The History and Mysteries of Gay Marriage and Divorce

On May 17, 2004, Massachusetts became the first state to oversee a fully legalized gay marriage with the union of Tanya McCloskey and Marcia Kadish. On December 3, 1639, the Massachusetts Bay Colony had also become the first territory in the new world to legalize divorce with the case of Mr. and Mrs. James Luxford. (Notably, the case was only heard and granted because Mr. Luxford had been discovered to been unlawfully married to two women at the same time—his punishment included forfeiting his wealth to Mrs. Luxford and eventual banishment back to England.)

Both issues proved contentious for the United States: no-fault divorce (the legal dissolution of a marriage without the requirement of wrongdoing by either party) wasn’t legalized until California’s Family Law Act of 1969, which went into effect January 1, 1970, the same year that Maryland became the first state to officially ban gay marriage when the state added Article 2, Section 201 to the Maryland Code, stating that “only a marriage between a man and a woman is valid in this state."

Three years prior to that, on May 18, 1970, Richard John Baker and James Michael McConnell had become the first gay couple to apply for a marriage license in the United States; they were roundly rejected by Hennepin County, Minnesota. McConnell, in law school at the time, brought a case to the Minnesota Supreme Court. When the case was rejected, he pursued the case to the Supreme Court of the United States who dismissed the appeal on the grounds that it did not “present a substantial federal question, and the power to regulate marriages within a state belongs exclusively to that state."

The same year that Massachusetts legalized same-sex marriage, Arkansas, Georgia, Kentucky, Louisiana, Michigan, Montana, Mississippi, Missouri, Ohio, North Dakota, Oklahoma, Oregon, and Utah passed measures banning it, and judges in California and Oregon ordered individual counties to cease issuing marriage licenses to gay couples. That same year, in direct opposition to the Supreme Court’s 1970 assertion of gay marriage as a state’s right, a majority of the House of Representatives voted to amend the constitution to make gay marriage illegal; the measure fell 49 votes short of the required two-thirds majority to pass.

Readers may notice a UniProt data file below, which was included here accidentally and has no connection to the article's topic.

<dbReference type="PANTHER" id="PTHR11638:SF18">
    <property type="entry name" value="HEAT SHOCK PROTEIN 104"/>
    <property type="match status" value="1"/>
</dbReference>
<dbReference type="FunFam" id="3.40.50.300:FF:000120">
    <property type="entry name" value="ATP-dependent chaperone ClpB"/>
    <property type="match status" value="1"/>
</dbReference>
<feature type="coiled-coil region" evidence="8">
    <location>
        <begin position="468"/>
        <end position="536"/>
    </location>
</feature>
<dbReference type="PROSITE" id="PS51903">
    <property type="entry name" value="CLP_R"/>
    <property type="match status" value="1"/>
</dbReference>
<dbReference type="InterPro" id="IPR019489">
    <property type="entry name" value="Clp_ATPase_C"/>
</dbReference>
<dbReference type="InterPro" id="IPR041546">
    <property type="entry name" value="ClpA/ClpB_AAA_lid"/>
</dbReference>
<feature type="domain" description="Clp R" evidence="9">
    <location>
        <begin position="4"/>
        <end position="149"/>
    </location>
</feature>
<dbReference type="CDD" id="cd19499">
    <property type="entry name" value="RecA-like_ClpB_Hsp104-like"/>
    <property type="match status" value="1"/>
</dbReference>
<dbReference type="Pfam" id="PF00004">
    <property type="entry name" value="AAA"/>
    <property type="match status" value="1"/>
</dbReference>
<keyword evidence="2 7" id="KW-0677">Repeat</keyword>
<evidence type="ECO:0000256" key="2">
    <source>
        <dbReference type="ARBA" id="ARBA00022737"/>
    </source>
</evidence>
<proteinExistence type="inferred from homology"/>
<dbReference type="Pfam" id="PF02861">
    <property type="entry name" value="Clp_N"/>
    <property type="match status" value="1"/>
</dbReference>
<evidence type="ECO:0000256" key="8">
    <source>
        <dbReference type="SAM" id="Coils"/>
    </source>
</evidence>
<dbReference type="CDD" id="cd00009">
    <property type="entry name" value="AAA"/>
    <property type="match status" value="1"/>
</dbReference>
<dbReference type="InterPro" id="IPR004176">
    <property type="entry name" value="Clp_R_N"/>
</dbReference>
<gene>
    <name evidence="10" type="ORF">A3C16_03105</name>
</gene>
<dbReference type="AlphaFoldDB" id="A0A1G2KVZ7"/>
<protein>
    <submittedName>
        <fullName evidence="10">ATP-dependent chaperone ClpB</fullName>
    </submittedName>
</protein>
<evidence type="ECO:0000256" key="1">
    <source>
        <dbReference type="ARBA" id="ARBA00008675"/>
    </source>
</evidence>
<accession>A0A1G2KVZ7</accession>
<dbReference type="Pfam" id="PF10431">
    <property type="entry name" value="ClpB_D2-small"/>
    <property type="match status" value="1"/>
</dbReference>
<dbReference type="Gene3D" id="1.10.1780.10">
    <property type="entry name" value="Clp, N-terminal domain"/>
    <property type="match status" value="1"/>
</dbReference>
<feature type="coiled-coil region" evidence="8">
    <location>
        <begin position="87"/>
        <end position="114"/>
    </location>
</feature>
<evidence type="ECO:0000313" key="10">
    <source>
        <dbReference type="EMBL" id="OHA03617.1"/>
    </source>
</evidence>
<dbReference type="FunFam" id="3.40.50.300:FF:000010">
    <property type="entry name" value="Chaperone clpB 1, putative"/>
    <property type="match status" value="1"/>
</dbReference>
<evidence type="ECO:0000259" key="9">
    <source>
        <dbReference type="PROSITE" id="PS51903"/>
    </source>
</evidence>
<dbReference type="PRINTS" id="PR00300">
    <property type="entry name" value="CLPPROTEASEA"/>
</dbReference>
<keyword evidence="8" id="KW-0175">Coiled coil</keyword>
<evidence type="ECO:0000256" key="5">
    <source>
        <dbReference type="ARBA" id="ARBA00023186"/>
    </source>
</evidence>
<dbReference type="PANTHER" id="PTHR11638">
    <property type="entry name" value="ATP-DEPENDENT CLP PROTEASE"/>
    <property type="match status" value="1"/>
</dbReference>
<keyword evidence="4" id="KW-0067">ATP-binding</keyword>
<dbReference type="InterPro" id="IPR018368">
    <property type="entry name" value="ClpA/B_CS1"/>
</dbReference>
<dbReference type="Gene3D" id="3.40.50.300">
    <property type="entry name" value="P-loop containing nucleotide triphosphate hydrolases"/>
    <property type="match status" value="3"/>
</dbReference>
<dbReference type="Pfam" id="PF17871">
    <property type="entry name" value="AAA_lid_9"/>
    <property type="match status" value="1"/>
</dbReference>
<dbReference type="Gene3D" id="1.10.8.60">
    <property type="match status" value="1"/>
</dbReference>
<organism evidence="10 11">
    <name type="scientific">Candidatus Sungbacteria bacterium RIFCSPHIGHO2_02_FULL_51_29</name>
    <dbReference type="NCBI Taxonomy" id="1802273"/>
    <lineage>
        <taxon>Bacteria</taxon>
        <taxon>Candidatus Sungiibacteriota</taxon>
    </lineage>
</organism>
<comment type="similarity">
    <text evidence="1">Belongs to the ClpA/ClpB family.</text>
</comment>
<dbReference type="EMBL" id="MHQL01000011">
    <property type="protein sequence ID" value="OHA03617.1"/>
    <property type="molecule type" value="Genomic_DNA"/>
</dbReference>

For the next eleven years, the legality of gay marriage in America (and its cousins, domestic partnership and civil unions) existed in a shifting patchwork of county lines as state legislatures alternatively banned and upheld gay marriage amendments, judges upheld and overturned decisions, and the dignities and legal protections allotted to couples whose marriages were legal in their home states remained in jeopardy outside of those states. In 2013, Juli Yim and Lorelei Jones became the first gay couple to divorce in Colorado, a state which still did not allow gay marriage. Colorado’s civil union law allowed for gay couples who had been married in other states to legally divorce, a right not recognized in many states with similar legalized civil union or domestic partnership arrangements.

These contradicting laws were brought into alignment on June 26, 2015 when the United States Supreme Court decided the case of Obergefell vs. Hodges. Updating the Court’s 1970 decision that the question of gay marriage should be decided at a state level, the justices ruled five to four that the right to marry was protected under the Constitution, extending the same federal and state benefits to same-sex married couples as opposite-sex married couples receive (a Government Accountability Office count found 1,138 federal statutory provisions in which marital status is a factor in determining or receiving benefits, rights, and privileges). In his majority opinion Justice Anthony Kennedy wrote that the plaintiffs “ask for equal dignity in the eyes of the law. The Constitution grants them that right.”

Eleanor Regan